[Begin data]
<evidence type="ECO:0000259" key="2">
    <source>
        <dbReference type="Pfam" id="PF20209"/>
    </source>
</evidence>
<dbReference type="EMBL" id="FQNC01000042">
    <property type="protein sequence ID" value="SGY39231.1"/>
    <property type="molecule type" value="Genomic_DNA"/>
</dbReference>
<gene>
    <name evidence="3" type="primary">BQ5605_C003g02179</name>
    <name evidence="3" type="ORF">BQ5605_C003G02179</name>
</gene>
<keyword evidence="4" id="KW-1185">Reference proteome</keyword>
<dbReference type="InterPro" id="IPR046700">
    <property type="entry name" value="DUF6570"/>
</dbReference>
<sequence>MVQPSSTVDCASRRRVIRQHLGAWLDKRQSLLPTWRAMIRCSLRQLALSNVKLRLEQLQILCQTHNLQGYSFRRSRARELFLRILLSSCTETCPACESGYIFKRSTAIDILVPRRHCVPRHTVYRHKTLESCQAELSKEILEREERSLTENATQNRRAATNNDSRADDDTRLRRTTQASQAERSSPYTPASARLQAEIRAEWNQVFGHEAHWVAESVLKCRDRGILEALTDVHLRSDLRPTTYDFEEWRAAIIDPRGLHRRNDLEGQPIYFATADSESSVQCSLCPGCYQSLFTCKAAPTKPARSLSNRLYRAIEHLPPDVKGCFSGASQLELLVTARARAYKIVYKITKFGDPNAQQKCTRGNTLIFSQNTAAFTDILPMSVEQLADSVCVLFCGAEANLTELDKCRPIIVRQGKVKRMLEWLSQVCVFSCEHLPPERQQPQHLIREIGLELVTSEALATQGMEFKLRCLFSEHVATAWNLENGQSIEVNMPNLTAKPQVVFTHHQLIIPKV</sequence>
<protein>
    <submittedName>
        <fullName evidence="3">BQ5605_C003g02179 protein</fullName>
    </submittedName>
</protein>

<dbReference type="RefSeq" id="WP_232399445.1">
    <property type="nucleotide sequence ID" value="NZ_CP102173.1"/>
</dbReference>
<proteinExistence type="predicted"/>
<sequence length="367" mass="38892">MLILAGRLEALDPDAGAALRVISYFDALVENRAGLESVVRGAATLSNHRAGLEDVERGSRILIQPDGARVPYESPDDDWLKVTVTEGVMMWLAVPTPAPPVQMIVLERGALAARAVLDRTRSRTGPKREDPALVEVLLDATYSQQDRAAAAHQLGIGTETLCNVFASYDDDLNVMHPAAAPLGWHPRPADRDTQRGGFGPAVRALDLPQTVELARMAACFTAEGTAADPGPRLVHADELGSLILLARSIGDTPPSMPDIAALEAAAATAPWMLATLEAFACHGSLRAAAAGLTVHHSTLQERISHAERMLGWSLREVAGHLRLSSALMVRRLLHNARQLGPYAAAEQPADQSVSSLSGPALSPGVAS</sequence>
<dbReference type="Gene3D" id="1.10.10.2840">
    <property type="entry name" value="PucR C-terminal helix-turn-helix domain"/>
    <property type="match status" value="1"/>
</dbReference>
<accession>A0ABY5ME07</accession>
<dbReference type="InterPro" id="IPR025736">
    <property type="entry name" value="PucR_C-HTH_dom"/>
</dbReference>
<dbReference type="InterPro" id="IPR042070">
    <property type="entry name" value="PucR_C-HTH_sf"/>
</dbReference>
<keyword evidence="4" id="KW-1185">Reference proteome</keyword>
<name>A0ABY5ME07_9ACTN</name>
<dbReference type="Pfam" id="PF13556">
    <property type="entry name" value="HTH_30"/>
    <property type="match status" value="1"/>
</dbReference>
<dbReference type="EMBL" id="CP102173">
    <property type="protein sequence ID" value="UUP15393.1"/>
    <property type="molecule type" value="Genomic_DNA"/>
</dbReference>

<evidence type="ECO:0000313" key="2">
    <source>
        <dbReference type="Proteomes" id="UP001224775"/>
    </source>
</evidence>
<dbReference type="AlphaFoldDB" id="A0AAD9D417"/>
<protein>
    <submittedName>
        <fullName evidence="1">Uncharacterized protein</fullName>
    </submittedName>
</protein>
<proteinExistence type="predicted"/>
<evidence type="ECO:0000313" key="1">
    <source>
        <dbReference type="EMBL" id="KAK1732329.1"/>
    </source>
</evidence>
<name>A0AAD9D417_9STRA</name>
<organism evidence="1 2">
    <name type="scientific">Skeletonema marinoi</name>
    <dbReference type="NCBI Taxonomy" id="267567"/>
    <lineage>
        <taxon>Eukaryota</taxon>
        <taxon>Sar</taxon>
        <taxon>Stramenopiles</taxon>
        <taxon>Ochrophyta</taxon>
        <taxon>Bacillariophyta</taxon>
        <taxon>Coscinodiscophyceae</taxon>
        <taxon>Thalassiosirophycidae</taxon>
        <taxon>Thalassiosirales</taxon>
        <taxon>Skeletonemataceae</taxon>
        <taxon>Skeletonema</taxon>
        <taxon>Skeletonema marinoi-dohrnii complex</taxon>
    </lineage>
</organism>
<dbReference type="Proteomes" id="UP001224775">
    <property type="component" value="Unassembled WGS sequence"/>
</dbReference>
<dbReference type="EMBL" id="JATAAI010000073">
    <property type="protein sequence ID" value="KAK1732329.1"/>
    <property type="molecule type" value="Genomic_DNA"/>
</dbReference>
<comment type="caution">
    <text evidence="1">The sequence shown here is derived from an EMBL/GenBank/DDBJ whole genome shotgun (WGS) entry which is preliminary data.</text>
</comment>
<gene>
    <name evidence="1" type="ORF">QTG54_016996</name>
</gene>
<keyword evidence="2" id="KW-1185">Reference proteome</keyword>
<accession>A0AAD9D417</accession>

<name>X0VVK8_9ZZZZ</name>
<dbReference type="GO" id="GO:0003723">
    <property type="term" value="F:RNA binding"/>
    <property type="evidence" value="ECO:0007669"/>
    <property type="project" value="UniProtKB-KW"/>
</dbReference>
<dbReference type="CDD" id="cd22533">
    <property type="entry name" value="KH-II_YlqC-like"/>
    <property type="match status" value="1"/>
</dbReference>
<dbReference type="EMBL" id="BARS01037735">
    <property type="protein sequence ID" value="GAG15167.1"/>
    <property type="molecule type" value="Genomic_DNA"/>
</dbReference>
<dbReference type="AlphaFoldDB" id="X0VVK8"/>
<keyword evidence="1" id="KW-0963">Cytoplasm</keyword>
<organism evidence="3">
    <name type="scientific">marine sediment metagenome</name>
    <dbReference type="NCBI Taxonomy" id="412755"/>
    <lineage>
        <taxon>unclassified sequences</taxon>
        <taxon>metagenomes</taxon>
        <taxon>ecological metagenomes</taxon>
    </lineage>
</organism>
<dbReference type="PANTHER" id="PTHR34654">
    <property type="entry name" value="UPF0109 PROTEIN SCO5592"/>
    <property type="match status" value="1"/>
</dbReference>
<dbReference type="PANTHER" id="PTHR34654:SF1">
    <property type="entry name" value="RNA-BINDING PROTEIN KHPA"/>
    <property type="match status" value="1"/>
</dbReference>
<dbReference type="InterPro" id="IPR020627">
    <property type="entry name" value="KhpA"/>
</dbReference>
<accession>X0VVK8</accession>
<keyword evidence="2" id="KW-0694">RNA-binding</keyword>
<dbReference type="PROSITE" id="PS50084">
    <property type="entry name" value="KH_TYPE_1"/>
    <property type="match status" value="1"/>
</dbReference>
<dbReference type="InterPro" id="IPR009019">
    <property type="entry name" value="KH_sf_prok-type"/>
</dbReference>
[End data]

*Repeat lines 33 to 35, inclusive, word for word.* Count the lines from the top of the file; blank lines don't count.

<accession>A0ABY5ME07</accession>
<dbReference type="InterPro" id="IPR025736">
    <property type="entry name" value="PucR_C-HTH_dom"/>